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Loose diamond sales were a hot topic at this year's Hong Kong Jewellery and Gem Fair
Loose diamond sales were a hot topic at this year's Hong Kong Jewellery and Gem Fair

Hong Kong jewellery fair closes amid caution

Loose diamond exhibitors at the Hong Kong Jewellery and Gem Fair noted some softening of prices as buyers were prepared to hold out on making large volume purchases while jewellery buyers were cautious.
The Hong Kong jewellery fair closed on Sunday and according to IDEX Online, diamond and jewellery traders were content with the show’s offerings, despite slow visitor traffic and cautious buyers, indicating that the mood prior to the show was highly pessimistic.

While sales expectations were low leading up to the fair, the mood and expectations of traders clearly reflect the current climate of jewellery retail and the global economy in general.

John Worth, owner of New Zealand-based jewellery distributor Worth & Douglas said the fair was busy, although buyers expressed cautious optimism, given the economic situation and conservative levels of consumer spending.   

“Most manufacturers seemed to be playing it safe, but that’s the way retail is at present,” Worth said.

Loose diamonds however were the subject of growing interest from several Chinese buyers. A report from Diamonds.net said that Chinese retail buyers visiting the show were enthusiastic about larger, high-quality stones.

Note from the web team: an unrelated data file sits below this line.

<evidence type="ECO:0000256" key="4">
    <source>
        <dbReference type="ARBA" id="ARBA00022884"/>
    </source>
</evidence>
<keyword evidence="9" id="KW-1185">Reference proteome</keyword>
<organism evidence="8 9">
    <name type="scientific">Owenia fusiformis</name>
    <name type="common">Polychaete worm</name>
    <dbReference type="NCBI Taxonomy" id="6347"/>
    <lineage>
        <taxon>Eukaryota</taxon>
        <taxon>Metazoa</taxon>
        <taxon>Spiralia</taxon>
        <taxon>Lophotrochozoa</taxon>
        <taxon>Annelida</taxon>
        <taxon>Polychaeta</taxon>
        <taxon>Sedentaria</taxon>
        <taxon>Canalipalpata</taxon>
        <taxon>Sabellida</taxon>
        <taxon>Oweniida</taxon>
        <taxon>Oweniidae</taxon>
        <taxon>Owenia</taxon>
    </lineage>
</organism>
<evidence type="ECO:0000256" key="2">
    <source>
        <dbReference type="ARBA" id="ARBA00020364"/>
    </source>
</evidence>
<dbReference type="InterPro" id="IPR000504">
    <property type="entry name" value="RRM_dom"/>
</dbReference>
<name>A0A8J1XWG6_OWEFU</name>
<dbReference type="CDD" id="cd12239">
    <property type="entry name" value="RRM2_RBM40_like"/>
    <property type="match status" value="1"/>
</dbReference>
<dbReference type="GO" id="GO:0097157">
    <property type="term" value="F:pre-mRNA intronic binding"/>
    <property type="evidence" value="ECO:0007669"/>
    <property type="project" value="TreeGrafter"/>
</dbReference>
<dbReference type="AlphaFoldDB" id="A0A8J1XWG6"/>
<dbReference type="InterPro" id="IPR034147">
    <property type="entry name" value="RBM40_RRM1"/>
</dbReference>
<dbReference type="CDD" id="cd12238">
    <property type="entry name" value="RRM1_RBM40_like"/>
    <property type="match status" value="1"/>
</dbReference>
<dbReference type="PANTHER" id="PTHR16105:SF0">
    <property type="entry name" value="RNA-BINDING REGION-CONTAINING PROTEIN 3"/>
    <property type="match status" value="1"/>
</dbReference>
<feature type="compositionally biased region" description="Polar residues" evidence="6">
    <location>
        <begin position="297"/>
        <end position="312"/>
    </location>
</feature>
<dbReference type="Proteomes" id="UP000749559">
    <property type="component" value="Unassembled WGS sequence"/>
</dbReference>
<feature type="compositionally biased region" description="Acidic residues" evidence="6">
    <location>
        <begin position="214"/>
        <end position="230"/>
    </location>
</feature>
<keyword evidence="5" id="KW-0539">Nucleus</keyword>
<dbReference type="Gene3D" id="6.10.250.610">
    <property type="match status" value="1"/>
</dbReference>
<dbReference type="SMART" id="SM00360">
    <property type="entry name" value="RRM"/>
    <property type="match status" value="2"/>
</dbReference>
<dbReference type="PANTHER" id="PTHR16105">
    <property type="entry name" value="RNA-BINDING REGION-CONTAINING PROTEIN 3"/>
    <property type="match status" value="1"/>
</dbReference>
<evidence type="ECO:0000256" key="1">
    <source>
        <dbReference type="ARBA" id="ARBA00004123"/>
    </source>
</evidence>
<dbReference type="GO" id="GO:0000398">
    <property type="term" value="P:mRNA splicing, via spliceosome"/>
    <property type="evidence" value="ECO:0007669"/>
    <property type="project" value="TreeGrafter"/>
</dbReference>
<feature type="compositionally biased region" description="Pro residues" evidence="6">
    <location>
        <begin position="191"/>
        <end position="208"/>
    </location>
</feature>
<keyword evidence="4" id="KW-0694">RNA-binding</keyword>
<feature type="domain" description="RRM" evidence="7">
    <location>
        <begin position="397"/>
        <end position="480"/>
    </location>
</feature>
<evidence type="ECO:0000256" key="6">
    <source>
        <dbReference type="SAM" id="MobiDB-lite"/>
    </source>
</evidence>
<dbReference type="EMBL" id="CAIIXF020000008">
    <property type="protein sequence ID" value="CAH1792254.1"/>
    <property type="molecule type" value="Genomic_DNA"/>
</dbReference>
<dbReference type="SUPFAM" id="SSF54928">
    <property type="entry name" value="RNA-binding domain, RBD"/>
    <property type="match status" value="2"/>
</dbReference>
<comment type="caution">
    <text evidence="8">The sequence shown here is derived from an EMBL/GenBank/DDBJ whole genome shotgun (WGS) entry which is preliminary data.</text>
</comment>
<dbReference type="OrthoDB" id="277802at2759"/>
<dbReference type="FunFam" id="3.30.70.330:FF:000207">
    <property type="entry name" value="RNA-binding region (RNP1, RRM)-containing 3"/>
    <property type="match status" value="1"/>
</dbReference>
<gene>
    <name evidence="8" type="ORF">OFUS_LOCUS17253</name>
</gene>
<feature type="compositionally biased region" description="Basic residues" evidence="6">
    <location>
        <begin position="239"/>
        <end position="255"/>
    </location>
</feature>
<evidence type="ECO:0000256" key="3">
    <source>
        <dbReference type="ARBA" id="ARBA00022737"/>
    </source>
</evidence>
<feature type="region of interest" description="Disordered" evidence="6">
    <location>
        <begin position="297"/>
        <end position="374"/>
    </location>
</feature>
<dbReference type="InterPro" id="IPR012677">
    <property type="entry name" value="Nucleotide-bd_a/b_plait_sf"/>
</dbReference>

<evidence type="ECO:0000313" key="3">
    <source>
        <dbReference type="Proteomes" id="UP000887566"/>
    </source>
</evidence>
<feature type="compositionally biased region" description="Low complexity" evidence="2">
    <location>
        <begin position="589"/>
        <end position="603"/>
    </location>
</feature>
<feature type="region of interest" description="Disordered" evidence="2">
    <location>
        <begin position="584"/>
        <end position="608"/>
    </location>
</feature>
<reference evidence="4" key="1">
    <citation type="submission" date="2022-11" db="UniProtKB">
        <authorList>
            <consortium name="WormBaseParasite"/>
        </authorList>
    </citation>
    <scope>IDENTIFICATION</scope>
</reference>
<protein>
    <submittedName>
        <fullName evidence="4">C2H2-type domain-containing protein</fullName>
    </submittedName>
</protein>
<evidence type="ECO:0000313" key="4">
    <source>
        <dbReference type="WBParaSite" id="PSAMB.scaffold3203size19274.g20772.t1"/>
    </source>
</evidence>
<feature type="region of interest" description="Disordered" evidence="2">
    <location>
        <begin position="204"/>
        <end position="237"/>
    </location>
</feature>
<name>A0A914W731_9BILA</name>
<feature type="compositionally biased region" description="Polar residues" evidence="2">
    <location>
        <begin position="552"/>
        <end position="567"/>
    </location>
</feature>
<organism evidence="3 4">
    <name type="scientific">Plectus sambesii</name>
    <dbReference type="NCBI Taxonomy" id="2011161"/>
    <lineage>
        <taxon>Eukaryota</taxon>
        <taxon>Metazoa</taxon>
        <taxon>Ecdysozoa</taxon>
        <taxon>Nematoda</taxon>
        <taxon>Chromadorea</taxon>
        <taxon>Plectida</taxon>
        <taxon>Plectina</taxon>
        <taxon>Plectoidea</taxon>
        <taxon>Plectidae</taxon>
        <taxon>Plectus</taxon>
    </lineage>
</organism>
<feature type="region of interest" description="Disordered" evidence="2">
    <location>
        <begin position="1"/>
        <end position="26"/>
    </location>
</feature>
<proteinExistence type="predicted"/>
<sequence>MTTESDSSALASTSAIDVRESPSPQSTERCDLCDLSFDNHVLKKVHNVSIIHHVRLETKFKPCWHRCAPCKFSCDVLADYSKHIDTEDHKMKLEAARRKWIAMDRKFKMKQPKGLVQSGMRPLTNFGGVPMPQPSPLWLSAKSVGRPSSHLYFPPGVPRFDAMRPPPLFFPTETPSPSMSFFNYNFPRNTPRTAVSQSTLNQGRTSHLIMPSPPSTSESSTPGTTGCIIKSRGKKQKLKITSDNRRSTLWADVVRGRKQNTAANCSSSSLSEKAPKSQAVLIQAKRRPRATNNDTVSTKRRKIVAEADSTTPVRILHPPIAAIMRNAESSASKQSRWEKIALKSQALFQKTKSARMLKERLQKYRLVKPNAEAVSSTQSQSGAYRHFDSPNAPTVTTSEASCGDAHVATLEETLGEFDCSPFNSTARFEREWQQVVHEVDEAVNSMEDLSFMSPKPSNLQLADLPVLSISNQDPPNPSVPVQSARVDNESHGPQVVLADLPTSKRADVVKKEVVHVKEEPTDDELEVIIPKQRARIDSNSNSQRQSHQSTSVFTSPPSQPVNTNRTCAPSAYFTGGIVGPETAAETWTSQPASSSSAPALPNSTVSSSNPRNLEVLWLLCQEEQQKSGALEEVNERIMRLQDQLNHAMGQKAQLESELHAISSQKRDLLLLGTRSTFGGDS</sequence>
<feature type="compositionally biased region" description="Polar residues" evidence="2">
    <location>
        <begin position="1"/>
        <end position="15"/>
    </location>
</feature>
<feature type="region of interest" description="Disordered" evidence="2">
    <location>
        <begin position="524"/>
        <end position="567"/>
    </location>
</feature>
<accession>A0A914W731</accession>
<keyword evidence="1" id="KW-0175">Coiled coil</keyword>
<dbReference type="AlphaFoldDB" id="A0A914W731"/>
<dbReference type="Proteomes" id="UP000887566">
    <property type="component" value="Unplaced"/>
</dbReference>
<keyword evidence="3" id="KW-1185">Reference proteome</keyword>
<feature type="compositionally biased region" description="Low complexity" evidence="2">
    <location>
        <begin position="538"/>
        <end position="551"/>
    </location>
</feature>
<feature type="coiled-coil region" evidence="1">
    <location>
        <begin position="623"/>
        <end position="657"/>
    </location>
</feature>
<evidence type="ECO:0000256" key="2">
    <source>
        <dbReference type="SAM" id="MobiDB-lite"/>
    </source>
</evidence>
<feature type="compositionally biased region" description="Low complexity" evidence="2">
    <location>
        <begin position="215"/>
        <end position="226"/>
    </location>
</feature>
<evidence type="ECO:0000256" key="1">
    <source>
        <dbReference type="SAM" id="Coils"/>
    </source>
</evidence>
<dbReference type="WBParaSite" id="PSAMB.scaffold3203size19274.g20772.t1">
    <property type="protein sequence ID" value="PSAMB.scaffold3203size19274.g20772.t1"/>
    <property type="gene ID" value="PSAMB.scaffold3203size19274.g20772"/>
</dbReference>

It reported Flora Wan, vice-president of marketing at ENZO, a Chinese retail chain as saying that the Chinese market was focused on stones in the range of 0.70 carats and 1.10 carats, with some buyers focused on better clarity stones.

Loose diamond vendors generally agreed with the Diamonds.net observations, with many saying buyers from Asia were showing more willingness to compromise on quality and are moving towards stones with more affordable price points.

“The Far East is increasingly looking for lesser quality goods,” a New-York-based diamond exhibitor, who requested anonymity, said.

After the initial price hikes of diamonds throughout June and July, the prices eventually cooled and buyers capitalised on this trend in order to attain lower prices at the fair.

Most loose diamond exhibitors agreed that there was a drop in prices, and many noted that buyers were happy to refrain from making large volume purchases, expecting prices to continue to drop.

According to traders surveyed in IDEX Online’s report, the price reductions varied from a few per cent to as much as 10 per cent depending on the item and the seller’s need to generate turnover.

The outlook for diamond demand is positive, particularly across the Chinese and Indian markets.

“Broken down by region, the outlook is not that bad,” according to IDEX’s findings. “Jewellery sales in Japan and China keep growing and India is expecting a good wedding season.”

There was over 3,450 exhibitors at the event and organisers reported that visitor traffic reached 48,188 with 30 per cent of the total visitors being from from Hong Kong while 23 per cent came from Mainland China and seven per cent from India.

More reading:
IDEX Online Report: Hong Kong show reveals global economic concerns
Diamonds.net report: Hong Kong show closes amid price uncertainty, economic concerns

Diamond investment fund stretch to Australia
Jewellers 'tickled pink' at gem sale

Ikecho Australia

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